elby tan to Annie Dunnebacke: +44 7912 517 127; email@example.com , Andrea Pattison: +44 7970 103 083; firstname.lastname@example.org
Certainly the news of Global Witness leaving the Kimberley Process after it has held an instrumental role in establishing it would raise a few eyebrows. But do you really think that it solves the problem? While you may say that the sad truth is that consumers do not know where their diamonds come from but isn't that where education comes in? I am quite sure that even if governments are not cooperative, consumers have a right to know, and the Kimberley Process is a tool that enables the consumer to understand and question where their products originate from.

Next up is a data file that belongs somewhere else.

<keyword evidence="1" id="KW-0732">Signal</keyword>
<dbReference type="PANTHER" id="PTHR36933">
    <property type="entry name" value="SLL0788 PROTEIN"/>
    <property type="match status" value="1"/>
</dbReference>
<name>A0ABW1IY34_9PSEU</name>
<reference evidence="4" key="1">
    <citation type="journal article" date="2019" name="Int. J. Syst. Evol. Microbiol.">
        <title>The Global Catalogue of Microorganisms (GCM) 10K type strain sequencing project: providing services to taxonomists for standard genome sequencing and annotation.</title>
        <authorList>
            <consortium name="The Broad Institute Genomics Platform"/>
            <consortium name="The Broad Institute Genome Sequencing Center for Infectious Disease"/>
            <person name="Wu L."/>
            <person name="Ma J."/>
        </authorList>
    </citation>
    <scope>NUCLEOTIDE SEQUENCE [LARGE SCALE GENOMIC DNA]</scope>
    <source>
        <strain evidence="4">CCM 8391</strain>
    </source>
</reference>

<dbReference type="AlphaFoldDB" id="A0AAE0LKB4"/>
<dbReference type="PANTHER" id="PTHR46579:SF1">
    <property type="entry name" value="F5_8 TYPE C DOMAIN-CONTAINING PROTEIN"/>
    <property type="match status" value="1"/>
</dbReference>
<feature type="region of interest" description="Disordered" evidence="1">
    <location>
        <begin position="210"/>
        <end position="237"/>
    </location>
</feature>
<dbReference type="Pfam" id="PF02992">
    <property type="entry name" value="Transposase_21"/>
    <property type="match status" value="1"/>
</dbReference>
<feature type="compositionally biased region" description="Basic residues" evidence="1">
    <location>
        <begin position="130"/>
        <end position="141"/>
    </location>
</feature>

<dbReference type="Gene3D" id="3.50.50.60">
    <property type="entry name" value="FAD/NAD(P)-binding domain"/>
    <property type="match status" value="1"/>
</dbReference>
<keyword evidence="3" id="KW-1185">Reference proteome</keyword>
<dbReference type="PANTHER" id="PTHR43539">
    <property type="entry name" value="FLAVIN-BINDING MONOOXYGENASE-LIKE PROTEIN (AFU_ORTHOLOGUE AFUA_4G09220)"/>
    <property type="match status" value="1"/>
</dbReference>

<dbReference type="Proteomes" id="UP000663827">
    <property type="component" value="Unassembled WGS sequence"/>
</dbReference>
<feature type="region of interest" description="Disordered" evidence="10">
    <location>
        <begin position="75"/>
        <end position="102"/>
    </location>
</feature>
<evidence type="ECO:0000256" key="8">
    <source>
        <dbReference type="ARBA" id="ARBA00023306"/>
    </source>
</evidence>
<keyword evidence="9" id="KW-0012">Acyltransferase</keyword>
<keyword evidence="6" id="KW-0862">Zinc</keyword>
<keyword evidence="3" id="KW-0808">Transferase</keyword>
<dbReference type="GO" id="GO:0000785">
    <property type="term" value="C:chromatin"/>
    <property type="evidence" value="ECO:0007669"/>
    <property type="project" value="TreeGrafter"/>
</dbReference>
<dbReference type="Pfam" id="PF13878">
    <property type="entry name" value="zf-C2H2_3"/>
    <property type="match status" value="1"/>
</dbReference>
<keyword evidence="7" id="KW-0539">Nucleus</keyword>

While it may be difficult to establish ground rules of who does what when, and making sure that key industry players and governments adhere to it, I believe that like all causes you have to fight for what you believe in. The moment you walk out on a cause you lose your integrity and moral standing. How do you expect to maintain credibility with regards to your other campaigns on oil, minerals and other resources? How does any organization expect to maintain any credibility at all if you have set the precedence that they can walk out of any cause they have fought for at any time they want? Imagine if the World Food Programme suddenly decides one day that what they do is too difficult and leaves the people to fend for themselves. How many lives do you think that would affect?
I am quite certain that when you first started out the objective was to make a difference. While I applaud that feat, I think that all you are making now is a mistake.